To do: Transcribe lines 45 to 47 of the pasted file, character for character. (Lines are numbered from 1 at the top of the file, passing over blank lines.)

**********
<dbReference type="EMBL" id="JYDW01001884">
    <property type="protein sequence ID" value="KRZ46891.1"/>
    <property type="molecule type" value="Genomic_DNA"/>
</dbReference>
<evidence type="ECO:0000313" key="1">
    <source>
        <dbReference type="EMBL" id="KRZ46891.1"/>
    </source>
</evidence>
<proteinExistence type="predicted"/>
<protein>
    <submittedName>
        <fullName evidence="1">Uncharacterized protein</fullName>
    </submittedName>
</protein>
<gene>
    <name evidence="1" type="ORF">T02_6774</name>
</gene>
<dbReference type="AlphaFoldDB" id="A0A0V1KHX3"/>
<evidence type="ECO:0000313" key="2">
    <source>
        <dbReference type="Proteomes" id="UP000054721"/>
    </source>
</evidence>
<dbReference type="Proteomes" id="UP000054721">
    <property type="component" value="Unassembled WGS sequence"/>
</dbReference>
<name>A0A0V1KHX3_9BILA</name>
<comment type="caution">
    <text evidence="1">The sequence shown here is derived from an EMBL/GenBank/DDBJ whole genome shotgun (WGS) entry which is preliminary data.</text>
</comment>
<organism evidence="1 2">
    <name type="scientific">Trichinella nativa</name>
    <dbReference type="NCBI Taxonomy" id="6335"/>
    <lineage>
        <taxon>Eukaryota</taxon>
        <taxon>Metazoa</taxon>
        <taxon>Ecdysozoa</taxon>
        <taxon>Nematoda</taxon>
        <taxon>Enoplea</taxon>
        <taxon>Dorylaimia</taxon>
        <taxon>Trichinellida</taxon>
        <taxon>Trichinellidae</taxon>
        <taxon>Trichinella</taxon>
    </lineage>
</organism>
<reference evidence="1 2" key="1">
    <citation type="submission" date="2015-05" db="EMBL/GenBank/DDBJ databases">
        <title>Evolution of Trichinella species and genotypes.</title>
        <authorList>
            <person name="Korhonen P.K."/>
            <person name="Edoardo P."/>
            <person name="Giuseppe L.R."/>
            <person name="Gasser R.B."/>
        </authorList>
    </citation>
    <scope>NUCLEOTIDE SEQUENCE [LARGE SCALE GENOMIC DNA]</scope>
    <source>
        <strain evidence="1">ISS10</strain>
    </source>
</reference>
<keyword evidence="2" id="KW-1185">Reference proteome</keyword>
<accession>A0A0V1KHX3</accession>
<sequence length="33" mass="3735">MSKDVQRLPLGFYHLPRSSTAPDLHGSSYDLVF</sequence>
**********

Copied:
    </lineage>
</organism>
<reference evidence="1 2" key="1">